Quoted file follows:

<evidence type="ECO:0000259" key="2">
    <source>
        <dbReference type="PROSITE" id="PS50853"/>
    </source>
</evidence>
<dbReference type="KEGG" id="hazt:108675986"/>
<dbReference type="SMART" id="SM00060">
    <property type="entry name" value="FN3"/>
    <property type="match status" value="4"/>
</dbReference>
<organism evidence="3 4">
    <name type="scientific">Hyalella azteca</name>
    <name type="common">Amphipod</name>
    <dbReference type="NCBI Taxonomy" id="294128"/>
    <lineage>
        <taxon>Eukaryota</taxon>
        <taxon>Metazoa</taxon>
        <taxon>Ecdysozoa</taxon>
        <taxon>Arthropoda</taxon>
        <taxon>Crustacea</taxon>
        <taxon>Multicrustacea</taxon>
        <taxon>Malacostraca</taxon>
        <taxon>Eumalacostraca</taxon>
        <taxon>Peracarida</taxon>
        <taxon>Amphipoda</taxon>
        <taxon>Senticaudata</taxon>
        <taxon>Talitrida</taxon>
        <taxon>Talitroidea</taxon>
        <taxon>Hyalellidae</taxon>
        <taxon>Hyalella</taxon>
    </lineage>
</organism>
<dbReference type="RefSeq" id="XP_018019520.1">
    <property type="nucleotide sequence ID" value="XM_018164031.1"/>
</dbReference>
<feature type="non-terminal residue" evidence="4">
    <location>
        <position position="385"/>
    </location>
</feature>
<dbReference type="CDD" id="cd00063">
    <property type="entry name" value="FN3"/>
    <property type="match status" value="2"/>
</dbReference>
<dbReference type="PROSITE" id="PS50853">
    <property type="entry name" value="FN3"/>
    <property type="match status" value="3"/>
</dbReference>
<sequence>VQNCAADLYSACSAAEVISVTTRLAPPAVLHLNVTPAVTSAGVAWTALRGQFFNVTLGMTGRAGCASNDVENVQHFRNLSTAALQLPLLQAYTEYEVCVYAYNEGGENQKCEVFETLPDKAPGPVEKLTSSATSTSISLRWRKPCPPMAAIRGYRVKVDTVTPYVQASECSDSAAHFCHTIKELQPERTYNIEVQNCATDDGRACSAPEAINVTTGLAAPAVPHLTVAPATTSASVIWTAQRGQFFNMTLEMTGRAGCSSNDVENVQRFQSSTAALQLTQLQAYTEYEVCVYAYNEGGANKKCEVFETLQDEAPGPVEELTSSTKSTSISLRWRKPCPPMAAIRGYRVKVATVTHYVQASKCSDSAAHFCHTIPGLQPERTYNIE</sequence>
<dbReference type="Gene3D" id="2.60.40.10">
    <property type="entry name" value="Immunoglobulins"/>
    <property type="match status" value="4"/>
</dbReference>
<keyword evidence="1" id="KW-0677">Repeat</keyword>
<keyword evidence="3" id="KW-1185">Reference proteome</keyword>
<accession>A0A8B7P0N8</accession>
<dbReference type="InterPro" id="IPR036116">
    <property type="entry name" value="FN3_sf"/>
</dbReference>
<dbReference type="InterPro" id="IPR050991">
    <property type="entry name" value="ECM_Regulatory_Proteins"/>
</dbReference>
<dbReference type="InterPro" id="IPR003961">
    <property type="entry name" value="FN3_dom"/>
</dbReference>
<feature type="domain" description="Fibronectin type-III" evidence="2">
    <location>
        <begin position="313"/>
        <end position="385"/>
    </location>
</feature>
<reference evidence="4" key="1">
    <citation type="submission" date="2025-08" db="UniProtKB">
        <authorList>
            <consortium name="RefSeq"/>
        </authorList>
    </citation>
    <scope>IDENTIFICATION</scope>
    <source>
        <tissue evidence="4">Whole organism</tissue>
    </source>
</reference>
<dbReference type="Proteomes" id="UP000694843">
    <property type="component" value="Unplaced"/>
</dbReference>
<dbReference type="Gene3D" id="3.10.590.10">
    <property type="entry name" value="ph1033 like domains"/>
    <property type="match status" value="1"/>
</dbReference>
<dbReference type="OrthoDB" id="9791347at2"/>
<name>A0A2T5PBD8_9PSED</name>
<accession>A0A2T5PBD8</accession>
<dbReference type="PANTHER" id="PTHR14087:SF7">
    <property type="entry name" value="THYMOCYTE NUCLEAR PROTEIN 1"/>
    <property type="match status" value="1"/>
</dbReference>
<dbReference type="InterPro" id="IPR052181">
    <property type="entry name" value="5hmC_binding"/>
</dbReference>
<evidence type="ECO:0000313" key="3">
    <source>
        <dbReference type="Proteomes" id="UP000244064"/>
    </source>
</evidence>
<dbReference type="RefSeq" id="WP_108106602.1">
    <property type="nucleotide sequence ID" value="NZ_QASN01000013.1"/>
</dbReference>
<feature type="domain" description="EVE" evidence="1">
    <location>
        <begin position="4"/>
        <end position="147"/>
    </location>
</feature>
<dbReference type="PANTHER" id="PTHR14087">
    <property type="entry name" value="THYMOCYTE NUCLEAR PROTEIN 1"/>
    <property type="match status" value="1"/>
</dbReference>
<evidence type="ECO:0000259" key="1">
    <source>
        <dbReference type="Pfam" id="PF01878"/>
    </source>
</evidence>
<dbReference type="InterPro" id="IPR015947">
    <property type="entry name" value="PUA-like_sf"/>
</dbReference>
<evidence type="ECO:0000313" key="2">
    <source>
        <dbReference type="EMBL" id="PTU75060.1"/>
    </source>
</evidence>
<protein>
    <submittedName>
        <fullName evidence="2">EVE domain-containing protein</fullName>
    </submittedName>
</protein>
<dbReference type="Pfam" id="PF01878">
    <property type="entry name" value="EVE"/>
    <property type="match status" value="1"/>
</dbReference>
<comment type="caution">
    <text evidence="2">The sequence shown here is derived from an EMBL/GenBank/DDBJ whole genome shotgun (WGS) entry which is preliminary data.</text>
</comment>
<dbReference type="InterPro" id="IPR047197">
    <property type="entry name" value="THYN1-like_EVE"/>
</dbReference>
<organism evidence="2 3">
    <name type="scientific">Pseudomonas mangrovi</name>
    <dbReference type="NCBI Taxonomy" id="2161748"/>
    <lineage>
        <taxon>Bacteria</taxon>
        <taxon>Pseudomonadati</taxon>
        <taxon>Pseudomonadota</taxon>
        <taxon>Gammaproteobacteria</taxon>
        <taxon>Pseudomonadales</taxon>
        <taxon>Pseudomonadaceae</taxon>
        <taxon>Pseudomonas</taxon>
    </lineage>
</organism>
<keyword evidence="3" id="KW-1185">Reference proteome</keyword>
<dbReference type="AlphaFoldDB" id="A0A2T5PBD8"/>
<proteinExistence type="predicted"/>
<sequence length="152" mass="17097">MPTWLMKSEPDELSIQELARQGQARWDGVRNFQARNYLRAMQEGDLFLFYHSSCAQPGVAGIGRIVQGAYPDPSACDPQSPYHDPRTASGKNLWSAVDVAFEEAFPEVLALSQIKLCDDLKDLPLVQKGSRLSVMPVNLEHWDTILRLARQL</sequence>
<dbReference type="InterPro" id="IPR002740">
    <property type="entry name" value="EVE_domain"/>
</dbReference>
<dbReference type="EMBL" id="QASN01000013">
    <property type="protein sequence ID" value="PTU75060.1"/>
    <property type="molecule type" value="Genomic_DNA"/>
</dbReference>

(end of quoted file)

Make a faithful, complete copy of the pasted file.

<evidence type="ECO:0000259" key="2">
    <source>
        <dbReference type="PROSITE" id="PS50853"/>
    </source>
</evidence>
<dbReference type="KEGG" id="hazt:108675986"/>
<dbReference type="SMART" id="SM00060">
    <property type="entry name" value="FN3"/>
    <property type="match status" value="4"/>
</dbReference>
<organism evidence="3 4">
    <name type="scientific">Hyalella azteca</name>
    <name type="common">Amphipod</name>
    <dbReference type="NCBI Taxonomy" id="294128"/>
    <lineage>
        <taxon>Eukaryota</taxon>
        <taxon>Metazoa</taxon>
        <taxon>Ecdysozoa</taxon>
        <taxon>Arthropoda</taxon>
        <taxon>Crustacea</taxon>
        <taxon>Multicrustacea</taxon>
        <taxon>Malacostraca</taxon>
        <taxon>Eumalacostraca</taxon>
        <taxon>Peracarida</taxon>
        <taxon>Amphipoda</taxon>
        <taxon>Senticaudata</taxon>
        <taxon>Talitrida</taxon>
        <taxon>Talitroidea</taxon>
        <taxon>Hyalellidae</taxon>
        <taxon>Hyalella</taxon>
    </lineage>
</organism>
<dbReference type="RefSeq" id="XP_018019520.1">
    <property type="nucleotide sequence ID" value="XM_018164031.1"/>
</dbReference>
<feature type="non-terminal residue" evidence="4">
    <location>
        <position position="385"/>
    </location>
</feature>
<dbReference type="CDD" id="cd00063">
    <property type="entry name" value="FN3"/>
    <property type="match status" value="2"/>
</dbReference>
<dbReference type="PROSITE" id="PS50853">
    <property type="entry name" value="FN3"/>
    <property type="match status" value="3"/>
</dbReference>
<sequence>VQNCAADLYSACSAAEVISVTTRLAPPAVLHLNVTPAVTSAGVAWTALRGQFFNVTLGMTGRAGCASNDVENVQHFRNLSTAALQLPLLQAYTEYEVCVYAYNEGGENQKCEVFETLPDKAPGPVEKLTSSATSTSISLRWRKPCPPMAAIRGYRVKVDTVTPYVQASECSDSAAHFCHTIKELQPERTYNIEVQNCATDDGRACSAPEAINVTTGLAAPAVPHLTVAPATTSASVIWTAQRGQFFNMTLEMTGRAGCSSNDVENVQRFQSSTAALQLTQLQAYTEYEVCVYAYNEGGANKKCEVFETLQDEAPGPVEELTSSTKSTSISLRWRKPCPPMAAIRGYRVKVATVTHYVQASKCSDSAAHFCHTIPGLQPERTYNIE</sequence>
<dbReference type="Gene3D" id="2.60.40.10">
    <property type="entry name" value="Immunoglobulins"/>
    <property type="match status" value="4"/>
</dbReference>
<keyword evidence="1" id="KW-0677">Repeat</keyword>
<keyword evidence="3" id="KW-1185">Reference proteome</keyword>
<accession>A0A8B7P0N8</accession>
<dbReference type="InterPro" id="IPR036116">
    <property type="entry name" value="FN3_sf"/>
</dbReference>
<dbReference type="InterPro" id="IPR050991">
    <property type="entry name" value="ECM_Regulatory_Proteins"/>
</dbReference>
<dbReference type="InterPro" id="IPR003961">
    <property type="entry name" value="FN3_dom"/>
</dbReference>
<feature type="domain" description="Fibronectin type-III" evidence="2">
    <location>
        <begin position="313"/>
        <end position="385"/>
    </location>
</feature>
<reference evidence="4" key="1">
    <citation type="submission" date="2025-08" db="UniProtKB">
        <authorList>
            <consortium name="RefSeq"/>
        </authorList>
    </citation>
    <scope>IDENTIFICATION</scope>
    <source>
        <tissue evidence="4">Whole organism</tissue>
    </source>
</reference>
<dbReference type="Proteomes" id="UP000694843">
    <property type="component" value="Unplaced"/>
</dbReference>
<dbReference type="Gene3D" id="3.10.590.10">
    <property type="entry name" value="ph1033 like domains"/>
    <property type="match status" value="1"/>
</dbReference>
<dbReference type="OrthoDB" id="9791347at2"/>
<name>A0A2T5PBD8_9PSED</name>
<accession>A0A2T5PBD8</accession>
<dbReference type="PANTHER" id="PTHR14087:SF7">
    <property type="entry name" value="THYMOCYTE NUCLEAR PROTEIN 1"/>
    <property type="match status" value="1"/>
</dbReference>
<dbReference type="InterPro" id="IPR052181">
    <property type="entry name" value="5hmC_binding"/>
</dbReference>
<evidence type="ECO:0000313" key="3">
    <source>
        <dbReference type="Proteomes" id="UP000244064"/>
    </source>
</evidence>
<dbReference type="RefSeq" id="WP_108106602.1">
    <property type="nucleotide sequence ID" value="NZ_QASN01000013.1"/>
</dbReference>
<feature type="domain" description="EVE" evidence="1">
    <location>
        <begin position="4"/>
        <end position="147"/>
    </location>
</feature>
<dbReference type="PANTHER" id="PTHR14087">
    <property type="entry name" value="THYMOCYTE NUCLEAR PROTEIN 1"/>
    <property type="match status" value="1"/>
</dbReference>
<evidence type="ECO:0000259" key="1">
    <source>
        <dbReference type="Pfam" id="PF01878"/>
    </source>
</evidence>
<dbReference type="InterPro" id="IPR015947">
    <property type="entry name" value="PUA-like_sf"/>
</dbReference>
<evidence type="ECO:0000313" key="2">
    <source>
        <dbReference type="EMBL" id="PTU75060.1"/>
    </source>
</evidence>
<protein>
    <submittedName>
        <fullName evidence="2">EVE domain-containing protein</fullName>
    </submittedName>
</protein>
<dbReference type="Pfam" id="PF01878">
    <property type="entry name" value="EVE"/>
    <property type="match status" value="1"/>
</dbReference>
<comment type="caution">
    <text evidence="2">The sequence shown here is derived from an EMBL/GenBank/DDBJ whole genome shotgun (WGS) entry which is preliminary data.</text>
</comment>
<dbReference type="InterPro" id="IPR047197">
    <property type="entry name" value="THYN1-like_EVE"/>
</dbReference>
<organism evidence="2 3">
    <name type="scientific">Pseudomonas mangrovi</name>
    <dbReference type="NCBI Taxonomy" id="2161748"/>
    <lineage>
        <taxon>Bacteria</taxon>
        <taxon>Pseudomonadati</taxon>
        <taxon>Pseudomonadota</taxon>
        <taxon>Gammaproteobacteria</taxon>
        <taxon>Pseudomonadales</taxon>
        <taxon>Pseudomonadaceae</taxon>
        <taxon>Pseudomonas</taxon>
    </lineage>
</organism>
<keyword evidence="3" id="KW-1185">Reference proteome</keyword>
<dbReference type="AlphaFoldDB" id="A0A2T5PBD8"/>
<proteinExistence type="predicted"/>
<sequence length="152" mass="17097">MPTWLMKSEPDELSIQELARQGQARWDGVRNFQARNYLRAMQEGDLFLFYHSSCAQPGVAGIGRIVQGAYPDPSACDPQSPYHDPRTASGKNLWSAVDVAFEEAFPEVLALSQIKLCDDLKDLPLVQKGSRLSVMPVNLEHWDTILRLARQL</sequence>
<dbReference type="InterPro" id="IPR002740">
    <property type="entry name" value="EVE_domain"/>
</dbReference>
<dbReference type="EMBL" id="QASN01000013">
    <property type="protein sequence ID" value="PTU75060.1"/>
    <property type="molecule type" value="Genomic_DNA"/>
</dbReference>